Hanging this quilt in the window makes uneven layering obvious. An excess of layers often results when you add already quilted sections to other cloth.From Jude at Spirit Cloth, I learned the (now seemingly obvious) technique of cutting some of the thickness away — what she calls ‘managing layers’. Some stitching was sacrificed in the process and I will have to fix that later, but for now, I like how it lets the light through.
Well, I am flying. I am NOT going to check two bags. So this morning I am balancing my squirrel-like packing skills (of which I am rather proud) with the greed to bring more (and more) fabric. To my surprise, it was a great relief to put half of the cloth away… to name the feeling, ‘greed’, and put that away, too. Setting aside greed allowed love to come in.
You see, I had collected a bunch of needle-resistant cloth for the rag quilting workshop. Made sense…. it looks like sewing will be limited with this method. But an awful lot of the tough fabrics I own are a tad gross in feel. I find myself protesting, “NO! NO! I’m only bringing fabric I love”.
Selecting fabrics you love is not at all the same, of course, as fending off greed. Instead, it is governed by pleasure, aesthetic discernment, cultivated tastes, sensory delight… by all those irrational preferences for some colors over others, and in my case, by a slight mania for a good jumble of patterns. When you’ve gathered a pile of fabric you love, sometimes looking at the stack is enough!
Raise your hand if you know what I’m talking about.
I will save my greedy impulses for food. There’s gonna be some AMAZING food on this trip!
But before I go off to my LIST and my PAGES and the CLEANING I like to do on Mondays, I wanted to assemble a collection of pictures from the summer class I took — ‘Considering Weave’ with Jude Hill over at Spirit Cloth. Just as a place to see what I did. How much I learned. These kinds of visual bookmarks make a difference down the road… it is so easy to underestimate or lose track of the volume of threads/cloth that went through the process with me… this will help me remember!
And, by the way, the act of doing this — its value both now and later — is just one of the many, many things learned from Jude.
in-process butterfly received a needle woven body — idea to embroider words inspired by Cindy over at handstories
some actual weave; some figurative
one of my indigo cloths with woven opening — made so many mistakes!
a woven patch — lumpy, loveable, functional
the “Triscuit” crater — backing from my indigo vat
buckling caused by size of opening could not be fixed even with machine stitching to a heavy weight backing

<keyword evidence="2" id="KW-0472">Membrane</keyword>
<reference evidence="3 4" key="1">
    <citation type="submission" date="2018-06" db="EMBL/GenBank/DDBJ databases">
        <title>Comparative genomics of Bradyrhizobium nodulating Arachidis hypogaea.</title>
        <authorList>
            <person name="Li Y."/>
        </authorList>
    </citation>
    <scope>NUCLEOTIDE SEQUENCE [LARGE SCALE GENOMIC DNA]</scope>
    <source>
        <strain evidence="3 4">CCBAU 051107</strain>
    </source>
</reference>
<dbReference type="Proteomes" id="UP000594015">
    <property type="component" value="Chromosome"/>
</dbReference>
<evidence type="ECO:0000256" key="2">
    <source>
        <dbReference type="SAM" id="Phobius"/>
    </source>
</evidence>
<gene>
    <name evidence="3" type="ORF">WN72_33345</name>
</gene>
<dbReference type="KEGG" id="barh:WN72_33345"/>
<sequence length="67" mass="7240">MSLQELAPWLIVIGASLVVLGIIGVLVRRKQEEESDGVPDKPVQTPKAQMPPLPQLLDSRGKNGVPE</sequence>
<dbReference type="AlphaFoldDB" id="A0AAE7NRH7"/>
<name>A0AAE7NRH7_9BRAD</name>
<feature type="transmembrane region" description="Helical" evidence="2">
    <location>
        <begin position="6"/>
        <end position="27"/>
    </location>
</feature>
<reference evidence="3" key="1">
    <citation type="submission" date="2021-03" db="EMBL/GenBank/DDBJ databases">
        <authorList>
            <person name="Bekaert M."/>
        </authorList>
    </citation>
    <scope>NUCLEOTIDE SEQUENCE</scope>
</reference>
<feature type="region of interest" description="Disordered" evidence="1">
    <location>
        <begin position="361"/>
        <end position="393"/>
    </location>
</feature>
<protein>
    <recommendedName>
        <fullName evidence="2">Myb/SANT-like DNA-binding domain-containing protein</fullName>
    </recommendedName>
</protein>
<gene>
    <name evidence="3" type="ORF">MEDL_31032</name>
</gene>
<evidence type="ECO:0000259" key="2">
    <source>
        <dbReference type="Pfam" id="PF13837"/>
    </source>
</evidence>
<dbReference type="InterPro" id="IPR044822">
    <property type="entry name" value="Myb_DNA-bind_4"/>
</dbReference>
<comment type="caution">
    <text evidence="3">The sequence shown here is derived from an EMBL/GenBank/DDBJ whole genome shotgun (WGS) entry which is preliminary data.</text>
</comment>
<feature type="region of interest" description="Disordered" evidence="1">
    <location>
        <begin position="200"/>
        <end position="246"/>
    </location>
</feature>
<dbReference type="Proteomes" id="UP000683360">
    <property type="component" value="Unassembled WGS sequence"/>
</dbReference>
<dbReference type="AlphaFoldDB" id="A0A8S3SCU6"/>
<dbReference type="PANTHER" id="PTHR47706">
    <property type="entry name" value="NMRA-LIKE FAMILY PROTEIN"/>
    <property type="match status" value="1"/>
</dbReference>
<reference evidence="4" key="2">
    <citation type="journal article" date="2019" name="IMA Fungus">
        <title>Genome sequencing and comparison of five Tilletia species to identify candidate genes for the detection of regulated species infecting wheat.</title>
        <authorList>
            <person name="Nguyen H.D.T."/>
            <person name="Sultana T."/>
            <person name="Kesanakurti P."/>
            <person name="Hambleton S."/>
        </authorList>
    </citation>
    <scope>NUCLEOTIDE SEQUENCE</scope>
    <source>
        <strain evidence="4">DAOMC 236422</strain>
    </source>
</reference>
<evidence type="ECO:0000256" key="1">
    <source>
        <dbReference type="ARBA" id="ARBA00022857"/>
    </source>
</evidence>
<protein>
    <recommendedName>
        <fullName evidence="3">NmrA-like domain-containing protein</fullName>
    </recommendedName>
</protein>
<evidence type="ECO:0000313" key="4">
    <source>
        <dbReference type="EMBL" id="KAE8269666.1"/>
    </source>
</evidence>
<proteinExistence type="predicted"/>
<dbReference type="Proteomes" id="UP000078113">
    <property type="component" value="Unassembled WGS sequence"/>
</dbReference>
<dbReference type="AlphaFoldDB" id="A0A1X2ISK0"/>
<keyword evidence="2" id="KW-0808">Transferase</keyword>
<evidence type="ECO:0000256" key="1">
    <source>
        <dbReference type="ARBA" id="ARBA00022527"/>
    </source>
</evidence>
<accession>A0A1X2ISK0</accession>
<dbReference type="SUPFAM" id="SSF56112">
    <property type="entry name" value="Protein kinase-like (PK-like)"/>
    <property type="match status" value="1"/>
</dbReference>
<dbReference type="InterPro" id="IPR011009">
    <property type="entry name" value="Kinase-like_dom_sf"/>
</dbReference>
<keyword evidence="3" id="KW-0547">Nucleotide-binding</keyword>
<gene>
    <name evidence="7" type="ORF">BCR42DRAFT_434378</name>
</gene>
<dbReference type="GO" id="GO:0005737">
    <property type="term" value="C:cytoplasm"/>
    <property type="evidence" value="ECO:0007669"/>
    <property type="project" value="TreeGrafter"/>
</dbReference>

woven ‘islands’ extending patterning over edge — one of my favorites from the class
woven islands partnered with Middle Passage piecing
visual weave with vertical and horizontal running stitches
the crow got a woven base and flew off to Wendy Golden-Levitt
seeing warp and weft all around
continuing on a piece in context of weaving — many sections begun in another of Jude’s classes
more strip weaving because it’s hard to stop; travels well
speckled vintage linen from Deb Lacativa’s dye pot
blue sky — arashi technique with commercial dye — by moi!
sampler: Corn Guy
as I started ‘sewing’ more, back neatened up (worked top down)
copy of Jude’s waves. Woven on primitive box loom (which was a rectangular basket in my case)
Planning to order a bead loom so that I can continue without some of the frustrating tension issues caused by wrapping warp around a basket and taping it to the back.
I didn’t get a chance to make any fringe and look forward to trying. Would like to edge some of my Star Maps with it. And, I can’t wait to try some of the more experimental techniques offered this month. Any more meaningful reflections on the class will have to wait. It was a terrifically provocative journey (as usual)… and if other classes I have taken are any indication, the fruits of the learning will keep coming over the next months and seasons.
First, a rectangle. Then, a turtle born from its center. A long idle period ensued. The center opened up (thanks for the idea, Jude). And I got to work. “The Paradise” entertained me (BBC period drama). It is what “Selfridge’s” might have been had it been any good. My husband figured out that we could keep the air on downstairs without risking a flow of water through the mudroom’s light fixture. This was a great relief.
I could live with the ‘having to take two warps at a time’ mistake (seen above). In part, because it reminded me of spider parables cautioning against arrogance and the middle eastern rug-making practice of purposely allowing imperfection so as not to offend the gods. But, when I took the piece out of the hoop, a faulty tension revealed itself: oh such major lumps!! This is imperfection of a different order. The spoiling kind. I couldn’t find my spray bottle (it’s been missing so long now I have to assume the leprechauns took it), so damp-stretching was not an immediate option. The attempt to stabilize with machine stitch was quickly abandoned.
Since some of us are headed to the Rocky Mountains today, it will have to wait. Laundry got done in town. This beast gobbled up 23 quarters!!! K. has disassembled our machine, watched YouTube repair videos, and ordered parts. Probably will save us $900. Last night, the studio received its ‘flood preparation pick up’. All items on floor are housed in plastic bins — no paper, no baskets, no leather or wood. Rugs up. Foot pedal up. I hope this will have been an unnecessary precaution. Spotty check ins for a bit. My password for WP is not working on my phone this morning for some completely opaque reason, so we shall see.